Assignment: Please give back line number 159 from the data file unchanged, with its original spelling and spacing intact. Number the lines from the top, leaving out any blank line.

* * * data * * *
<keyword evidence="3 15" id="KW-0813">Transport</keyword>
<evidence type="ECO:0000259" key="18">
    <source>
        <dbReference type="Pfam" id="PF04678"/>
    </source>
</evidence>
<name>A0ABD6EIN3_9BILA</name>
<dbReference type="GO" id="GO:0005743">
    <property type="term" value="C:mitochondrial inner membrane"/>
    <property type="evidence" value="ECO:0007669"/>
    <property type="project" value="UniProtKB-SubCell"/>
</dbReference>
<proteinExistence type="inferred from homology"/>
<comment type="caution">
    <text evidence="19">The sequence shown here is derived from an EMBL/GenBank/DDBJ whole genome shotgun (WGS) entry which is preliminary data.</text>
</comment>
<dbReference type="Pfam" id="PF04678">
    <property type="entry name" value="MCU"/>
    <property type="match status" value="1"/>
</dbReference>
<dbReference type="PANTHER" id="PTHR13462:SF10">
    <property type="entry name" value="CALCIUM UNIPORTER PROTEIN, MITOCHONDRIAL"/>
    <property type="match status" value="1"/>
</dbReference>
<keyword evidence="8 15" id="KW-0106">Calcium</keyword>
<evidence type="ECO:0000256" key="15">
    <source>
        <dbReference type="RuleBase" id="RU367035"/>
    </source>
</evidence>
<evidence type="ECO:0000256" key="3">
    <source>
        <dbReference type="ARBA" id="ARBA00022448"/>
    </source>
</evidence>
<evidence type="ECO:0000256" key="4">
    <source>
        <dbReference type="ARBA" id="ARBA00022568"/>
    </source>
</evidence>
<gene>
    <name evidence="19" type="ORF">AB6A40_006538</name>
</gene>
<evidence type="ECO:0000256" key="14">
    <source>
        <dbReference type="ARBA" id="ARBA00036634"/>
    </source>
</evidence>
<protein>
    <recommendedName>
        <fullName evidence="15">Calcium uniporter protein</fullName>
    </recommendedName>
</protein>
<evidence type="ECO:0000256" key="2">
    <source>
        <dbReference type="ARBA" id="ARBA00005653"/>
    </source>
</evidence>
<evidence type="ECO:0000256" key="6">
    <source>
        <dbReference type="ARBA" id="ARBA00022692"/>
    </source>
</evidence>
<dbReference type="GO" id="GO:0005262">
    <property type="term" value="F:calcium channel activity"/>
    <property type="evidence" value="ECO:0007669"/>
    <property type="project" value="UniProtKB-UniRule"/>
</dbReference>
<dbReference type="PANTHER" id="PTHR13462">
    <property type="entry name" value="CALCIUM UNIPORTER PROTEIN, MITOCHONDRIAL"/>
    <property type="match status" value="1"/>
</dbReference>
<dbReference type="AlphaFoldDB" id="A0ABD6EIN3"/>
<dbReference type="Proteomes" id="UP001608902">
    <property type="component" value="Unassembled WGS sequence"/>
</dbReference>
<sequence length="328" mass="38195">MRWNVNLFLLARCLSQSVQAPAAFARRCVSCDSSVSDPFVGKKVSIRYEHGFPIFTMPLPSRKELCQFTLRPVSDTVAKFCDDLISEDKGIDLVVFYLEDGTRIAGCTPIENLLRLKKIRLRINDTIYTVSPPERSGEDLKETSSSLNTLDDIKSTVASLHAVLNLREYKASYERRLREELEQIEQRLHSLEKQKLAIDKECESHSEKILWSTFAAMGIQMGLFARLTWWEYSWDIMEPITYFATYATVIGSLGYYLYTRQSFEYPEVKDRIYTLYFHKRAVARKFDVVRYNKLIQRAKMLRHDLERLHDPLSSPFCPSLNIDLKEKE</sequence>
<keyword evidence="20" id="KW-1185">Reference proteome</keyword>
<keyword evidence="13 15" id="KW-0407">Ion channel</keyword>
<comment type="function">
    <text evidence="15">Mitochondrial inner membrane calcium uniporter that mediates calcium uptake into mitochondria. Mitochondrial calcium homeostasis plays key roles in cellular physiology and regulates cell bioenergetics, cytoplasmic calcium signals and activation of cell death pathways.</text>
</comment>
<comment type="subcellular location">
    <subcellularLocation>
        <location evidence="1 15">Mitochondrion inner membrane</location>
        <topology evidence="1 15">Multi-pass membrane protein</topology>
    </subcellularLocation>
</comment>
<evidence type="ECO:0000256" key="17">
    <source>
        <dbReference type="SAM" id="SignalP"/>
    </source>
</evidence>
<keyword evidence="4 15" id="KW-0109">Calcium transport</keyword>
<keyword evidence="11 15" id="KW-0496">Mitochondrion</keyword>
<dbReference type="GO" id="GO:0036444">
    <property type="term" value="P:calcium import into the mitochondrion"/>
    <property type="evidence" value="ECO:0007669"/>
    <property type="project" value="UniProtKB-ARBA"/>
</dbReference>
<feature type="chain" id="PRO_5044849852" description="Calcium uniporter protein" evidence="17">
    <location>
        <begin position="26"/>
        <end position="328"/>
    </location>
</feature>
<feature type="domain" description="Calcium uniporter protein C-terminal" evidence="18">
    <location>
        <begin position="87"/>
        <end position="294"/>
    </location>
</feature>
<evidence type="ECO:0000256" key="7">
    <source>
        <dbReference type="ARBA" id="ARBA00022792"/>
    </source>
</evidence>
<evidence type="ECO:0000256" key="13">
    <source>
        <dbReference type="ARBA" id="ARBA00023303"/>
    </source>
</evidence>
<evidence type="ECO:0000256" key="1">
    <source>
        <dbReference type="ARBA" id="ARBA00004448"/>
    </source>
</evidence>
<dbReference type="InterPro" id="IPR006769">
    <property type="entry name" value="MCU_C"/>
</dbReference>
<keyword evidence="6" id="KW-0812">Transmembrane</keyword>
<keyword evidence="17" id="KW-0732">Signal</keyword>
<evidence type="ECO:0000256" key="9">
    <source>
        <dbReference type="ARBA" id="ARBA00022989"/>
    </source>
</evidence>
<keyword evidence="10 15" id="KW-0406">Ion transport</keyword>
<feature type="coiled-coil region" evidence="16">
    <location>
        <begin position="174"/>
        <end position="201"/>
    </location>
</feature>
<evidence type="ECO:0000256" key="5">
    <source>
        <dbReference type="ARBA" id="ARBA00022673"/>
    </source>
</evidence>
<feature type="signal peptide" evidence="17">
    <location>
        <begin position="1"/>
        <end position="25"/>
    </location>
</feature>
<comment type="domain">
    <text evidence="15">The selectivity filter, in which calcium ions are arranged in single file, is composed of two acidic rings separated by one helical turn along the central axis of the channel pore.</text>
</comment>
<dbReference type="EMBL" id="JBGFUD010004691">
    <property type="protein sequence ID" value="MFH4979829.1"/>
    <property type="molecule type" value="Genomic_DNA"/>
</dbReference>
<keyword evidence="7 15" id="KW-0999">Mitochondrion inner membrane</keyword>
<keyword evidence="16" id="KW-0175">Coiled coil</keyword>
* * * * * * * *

<dbReference type="EMBL" id="JBGFUD010004691">